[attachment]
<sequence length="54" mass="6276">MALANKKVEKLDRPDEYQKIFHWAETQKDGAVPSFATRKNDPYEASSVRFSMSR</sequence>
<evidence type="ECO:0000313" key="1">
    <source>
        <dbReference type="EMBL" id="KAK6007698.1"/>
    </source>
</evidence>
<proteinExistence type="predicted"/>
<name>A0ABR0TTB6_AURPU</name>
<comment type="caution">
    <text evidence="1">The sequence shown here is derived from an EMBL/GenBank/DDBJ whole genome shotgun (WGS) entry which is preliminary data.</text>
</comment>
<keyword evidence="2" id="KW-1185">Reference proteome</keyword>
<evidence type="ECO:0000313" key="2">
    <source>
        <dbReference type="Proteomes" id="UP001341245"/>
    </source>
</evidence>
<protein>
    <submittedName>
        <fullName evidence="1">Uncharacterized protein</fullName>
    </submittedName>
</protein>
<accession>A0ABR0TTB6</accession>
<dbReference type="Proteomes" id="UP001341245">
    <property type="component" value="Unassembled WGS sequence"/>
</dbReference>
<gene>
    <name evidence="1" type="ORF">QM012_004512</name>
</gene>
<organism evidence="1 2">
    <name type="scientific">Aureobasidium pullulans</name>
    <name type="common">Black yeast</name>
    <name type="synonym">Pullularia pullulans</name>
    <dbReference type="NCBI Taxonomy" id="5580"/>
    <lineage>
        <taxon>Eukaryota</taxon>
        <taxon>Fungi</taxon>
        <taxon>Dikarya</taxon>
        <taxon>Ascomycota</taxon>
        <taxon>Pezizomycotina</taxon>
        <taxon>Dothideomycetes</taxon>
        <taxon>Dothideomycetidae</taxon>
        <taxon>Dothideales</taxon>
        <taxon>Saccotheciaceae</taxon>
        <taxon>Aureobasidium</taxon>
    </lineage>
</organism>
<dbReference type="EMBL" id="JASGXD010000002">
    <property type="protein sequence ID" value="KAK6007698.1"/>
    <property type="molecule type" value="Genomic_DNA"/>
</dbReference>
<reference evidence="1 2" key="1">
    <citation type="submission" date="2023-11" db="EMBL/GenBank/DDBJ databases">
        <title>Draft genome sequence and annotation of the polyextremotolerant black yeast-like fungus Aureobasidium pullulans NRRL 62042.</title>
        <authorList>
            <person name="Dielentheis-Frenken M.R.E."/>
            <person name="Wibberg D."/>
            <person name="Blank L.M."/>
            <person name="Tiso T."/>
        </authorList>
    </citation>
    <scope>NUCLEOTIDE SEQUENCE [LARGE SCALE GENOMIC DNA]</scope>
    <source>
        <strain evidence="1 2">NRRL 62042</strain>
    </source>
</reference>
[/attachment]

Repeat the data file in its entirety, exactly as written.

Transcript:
<sequence length="54" mass="6276">MALANKKVEKLDRPDEYQKIFHWAETQKDGAVPSFATRKNDPYEASSVRFSMSR</sequence>
<evidence type="ECO:0000313" key="1">
    <source>
        <dbReference type="EMBL" id="KAK6007698.1"/>
    </source>
</evidence>
<proteinExistence type="predicted"/>
<name>A0ABR0TTB6_AURPU</name>
<comment type="caution">
    <text evidence="1">The sequence shown here is derived from an EMBL/GenBank/DDBJ whole genome shotgun (WGS) entry which is preliminary data.</text>
</comment>
<keyword evidence="2" id="KW-1185">Reference proteome</keyword>
<evidence type="ECO:0000313" key="2">
    <source>
        <dbReference type="Proteomes" id="UP001341245"/>
    </source>
</evidence>
<protein>
    <submittedName>
        <fullName evidence="1">Uncharacterized protein</fullName>
    </submittedName>
</protein>
<accession>A0ABR0TTB6</accession>
<dbReference type="Proteomes" id="UP001341245">
    <property type="component" value="Unassembled WGS sequence"/>
</dbReference>
<gene>
    <name evidence="1" type="ORF">QM012_004512</name>
</gene>
<organism evidence="1 2">
    <name type="scientific">Aureobasidium pullulans</name>
    <name type="common">Black yeast</name>
    <name type="synonym">Pullularia pullulans</name>
    <dbReference type="NCBI Taxonomy" id="5580"/>
    <lineage>
        <taxon>Eukaryota</taxon>
        <taxon>Fungi</taxon>
        <taxon>Dikarya</taxon>
        <taxon>Ascomycota</taxon>
        <taxon>Pezizomycotina</taxon>
        <taxon>Dothideomycetes</taxon>
        <taxon>Dothideomycetidae</taxon>
        <taxon>Dothideales</taxon>
        <taxon>Saccotheciaceae</taxon>
        <taxon>Aureobasidium</taxon>
    </lineage>
</organism>
<dbReference type="EMBL" id="JASGXD010000002">
    <property type="protein sequence ID" value="KAK6007698.1"/>
    <property type="molecule type" value="Genomic_DNA"/>
</dbReference>
<reference evidence="1 2" key="1">
    <citation type="submission" date="2023-11" db="EMBL/GenBank/DDBJ databases">
        <title>Draft genome sequence and annotation of the polyextremotolerant black yeast-like fungus Aureobasidium pullulans NRRL 62042.</title>
        <authorList>
            <person name="Dielentheis-Frenken M.R.E."/>
            <person name="Wibberg D."/>
            <person name="Blank L.M."/>
            <person name="Tiso T."/>
        </authorList>
    </citation>
    <scope>NUCLEOTIDE SEQUENCE [LARGE SCALE GENOMIC DNA]</scope>
    <source>
        <strain evidence="1 2">NRRL 62042</strain>
    </source>
</reference>